Police, military honoured for bravery in aftermath of Haiti earthquake - Macleans.ca

Police, military honoured for bravery in aftermath of Haiti earthquake


MONTREAL – Claude Cuillerier remembers being in a second-storey office at the United Nations police headquarters in Port-au-Prince when the floor suddenly collapsed, trapping colleagues in the rubble below.

Haiti’s devastating earthquake with a magnitude of 7.0 had just struck.

As the Montreal police sergeant and a colleague from Nigeria made it outside, they took in the chaos as well as the scope of the destruction.

“What it reminded me of was like in New York City after 9-11 with the huge white plumes of dust,” said Cuillerier, 51, who teaches at Quebec’s police academy.

But then adrenalin and his professional training kicked in and the 24-year veteran fetched a carjack to help rescuers free colleagues. Cuillerier himself went into the rubble, using his hands to rummage through concrete to help pull out survivors with the risk of further collapse imminent.

That selflessness resulted in Cuillerier and 13 of his colleagues being rewarded on Thursday with the RCMP Commissioner’s Commendation for Bravery for their life-saving efforts following the January 2010 earthquake. The third anniversary of the temblor is Saturday.

They were recognized for putting their own lives at risk to rescue people trapped in crumbling buildings, providing first-aid and security and escorting rescue teams.

The 14 men — 13 police officers from Ottawa, Montreal, Saguenay, Quebec provincial police and the RCMP and one member of the Canadian Forces — received the accolade from RCMP Commissioner Bob Paulson.

Michel Martin, a retired Quebec provincial police inspector, was in charge of the Canadian contingent when the quake struck.

Speaking on Thursday, Martin said he wants to ensure no one ever forgets the people of Haiti as well as two fellow RCMP officers who died during the earthquake — Sgt. Mark Gallagher and Supt. Doug Coates.

Many were at police headquarters or in their residences in Port-au-Prince when the quake hit.

“Thankfully not everything crumbled,” Martin said. “And in the moments after the earthquake, Canadian police officers went into crumbling homes and buildings to save people.”

Martin said there are no words to describe the lengths to which his people went. He told them they can count themselves among a select group of people — those who risk their own lives to save others.

Many still harbour scars from what they went through. Cuillerier, who served twice in Haiti and loved his international experiences, says he won’t return to the Caribbean nation out of respect for his family.

“They lived through the earthquake from a distance and it took several hours to reach them,” Cuillerier said. “I promised them that I would not go back there again.”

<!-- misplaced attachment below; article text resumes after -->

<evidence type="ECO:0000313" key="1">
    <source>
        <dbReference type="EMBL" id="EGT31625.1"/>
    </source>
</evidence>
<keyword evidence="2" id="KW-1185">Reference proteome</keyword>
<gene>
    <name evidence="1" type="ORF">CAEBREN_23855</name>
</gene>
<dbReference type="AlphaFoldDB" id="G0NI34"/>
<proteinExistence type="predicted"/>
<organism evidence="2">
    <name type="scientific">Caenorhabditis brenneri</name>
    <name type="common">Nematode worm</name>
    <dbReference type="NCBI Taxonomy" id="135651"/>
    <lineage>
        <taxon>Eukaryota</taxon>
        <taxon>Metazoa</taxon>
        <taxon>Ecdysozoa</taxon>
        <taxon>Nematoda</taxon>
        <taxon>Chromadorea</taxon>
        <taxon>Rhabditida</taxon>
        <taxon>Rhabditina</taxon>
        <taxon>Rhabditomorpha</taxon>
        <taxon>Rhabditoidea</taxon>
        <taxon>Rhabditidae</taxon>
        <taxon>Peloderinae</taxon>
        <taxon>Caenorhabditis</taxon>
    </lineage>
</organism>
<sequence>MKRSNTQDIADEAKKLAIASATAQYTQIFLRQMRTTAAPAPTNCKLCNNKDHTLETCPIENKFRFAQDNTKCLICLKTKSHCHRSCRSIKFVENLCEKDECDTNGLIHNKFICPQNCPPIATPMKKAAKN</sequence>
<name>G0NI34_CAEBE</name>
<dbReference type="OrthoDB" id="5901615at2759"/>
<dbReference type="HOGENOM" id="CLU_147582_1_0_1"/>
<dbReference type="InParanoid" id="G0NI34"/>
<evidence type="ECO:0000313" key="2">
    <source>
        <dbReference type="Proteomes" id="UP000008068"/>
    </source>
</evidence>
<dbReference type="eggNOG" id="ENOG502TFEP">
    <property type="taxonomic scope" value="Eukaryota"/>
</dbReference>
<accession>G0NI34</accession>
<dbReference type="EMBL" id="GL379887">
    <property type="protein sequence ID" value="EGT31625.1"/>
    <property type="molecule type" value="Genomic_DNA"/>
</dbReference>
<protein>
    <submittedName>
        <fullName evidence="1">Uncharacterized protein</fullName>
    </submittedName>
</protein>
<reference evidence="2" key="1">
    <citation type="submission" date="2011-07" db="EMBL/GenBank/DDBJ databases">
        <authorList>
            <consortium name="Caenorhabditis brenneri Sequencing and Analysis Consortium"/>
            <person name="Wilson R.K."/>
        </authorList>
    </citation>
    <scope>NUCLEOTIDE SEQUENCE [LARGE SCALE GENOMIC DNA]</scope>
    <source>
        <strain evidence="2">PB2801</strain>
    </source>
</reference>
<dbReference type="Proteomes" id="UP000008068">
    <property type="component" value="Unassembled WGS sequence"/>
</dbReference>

Others still find it difficult to talk about what they lived through in the aftermath of the tragedy.

Serge Boulianne, a retired Montreal police detective who served 28 years on the force, had just left the building when the quake hit. He ran back inside to help locate survivors and help them escape. He also used a ladder to save many people who were trapped.

Boulianne recalled that after the quake, there was silence. “No dogs, no birds, no wind. nothing,” Boulianne said. Then the screams could be heard.

Boulianne spent about 20 days in Haiti after the quake. He was tasked with ferrying rescue teams from the airport to different sites where they could help. Difficult decisions had to be made on the ground.

“When you’re a police officer, you decide to help people, you don’t decide who lives and who dies,” Boulianne said. “But that was the most difficult thing to decide: those people we can help and those we weren’t able to help.”

Boulianne, who survived a cancer diagnosis at age 40 and the earthquake in his 50s, called it a career recently. He now builds homes for a living.

He sees himself as someone who lost friends in the earthquake and who did his job. But others are more deserving of recognition, he said.

“They recognized what we did (today) and I’m very appreciative of that,” Boulianne said.

“But I think the real heroes are the Haitian people.”

International Co-operation Minister Julian Fantino attended Thursday’s event but did not field questions from reporters. The former police officer said the individual acts of bravery and self-sacrifice distinguished the 14 men being honoured.

“Your willingness to make the ultimate sacrifice epitomizes all that is good and noble about policing and military service,” Fantino told the men and their families at RCMP headquarters in Montreal.

The minister has been under heavy fire in recent days for saying Canada would freeze aid for new projects in Haiti.

Fantino said last week he was disappointed by the lack of progress in the country and wanted to find a better way to help Haiti’s reconstruction.

Those comments earned him rebukes from the U.S. State Department and the United Nations this week.

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